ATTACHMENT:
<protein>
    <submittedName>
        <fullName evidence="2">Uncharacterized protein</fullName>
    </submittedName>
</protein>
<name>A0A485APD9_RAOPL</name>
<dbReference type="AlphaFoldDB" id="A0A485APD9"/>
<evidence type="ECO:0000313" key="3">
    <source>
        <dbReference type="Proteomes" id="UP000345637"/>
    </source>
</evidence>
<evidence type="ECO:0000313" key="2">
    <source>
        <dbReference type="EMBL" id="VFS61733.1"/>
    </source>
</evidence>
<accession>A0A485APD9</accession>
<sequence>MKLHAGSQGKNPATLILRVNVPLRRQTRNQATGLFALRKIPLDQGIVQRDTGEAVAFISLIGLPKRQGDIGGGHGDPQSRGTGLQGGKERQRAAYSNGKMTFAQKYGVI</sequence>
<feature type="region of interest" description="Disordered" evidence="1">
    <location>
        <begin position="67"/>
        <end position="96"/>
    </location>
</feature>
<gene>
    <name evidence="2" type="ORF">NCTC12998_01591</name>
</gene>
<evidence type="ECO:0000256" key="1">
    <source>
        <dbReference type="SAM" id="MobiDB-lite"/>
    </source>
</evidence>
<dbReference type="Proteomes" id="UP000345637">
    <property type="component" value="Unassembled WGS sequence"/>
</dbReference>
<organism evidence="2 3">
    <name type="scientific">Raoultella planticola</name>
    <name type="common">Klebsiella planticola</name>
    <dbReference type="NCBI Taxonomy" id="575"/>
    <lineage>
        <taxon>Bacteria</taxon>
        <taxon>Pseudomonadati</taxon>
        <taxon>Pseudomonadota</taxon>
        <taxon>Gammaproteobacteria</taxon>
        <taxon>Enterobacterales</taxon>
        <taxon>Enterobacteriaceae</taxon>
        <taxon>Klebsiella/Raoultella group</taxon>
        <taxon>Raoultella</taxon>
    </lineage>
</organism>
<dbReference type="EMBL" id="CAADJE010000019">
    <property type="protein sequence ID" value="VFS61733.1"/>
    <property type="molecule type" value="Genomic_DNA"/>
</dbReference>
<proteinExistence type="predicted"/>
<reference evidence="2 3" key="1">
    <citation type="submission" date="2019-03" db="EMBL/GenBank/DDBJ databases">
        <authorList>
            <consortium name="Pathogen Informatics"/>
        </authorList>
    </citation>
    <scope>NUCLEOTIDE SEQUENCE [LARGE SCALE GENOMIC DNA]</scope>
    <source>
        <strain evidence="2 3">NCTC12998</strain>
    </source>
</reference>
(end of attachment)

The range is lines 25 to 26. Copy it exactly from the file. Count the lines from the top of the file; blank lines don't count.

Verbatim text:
</feature>
<gene>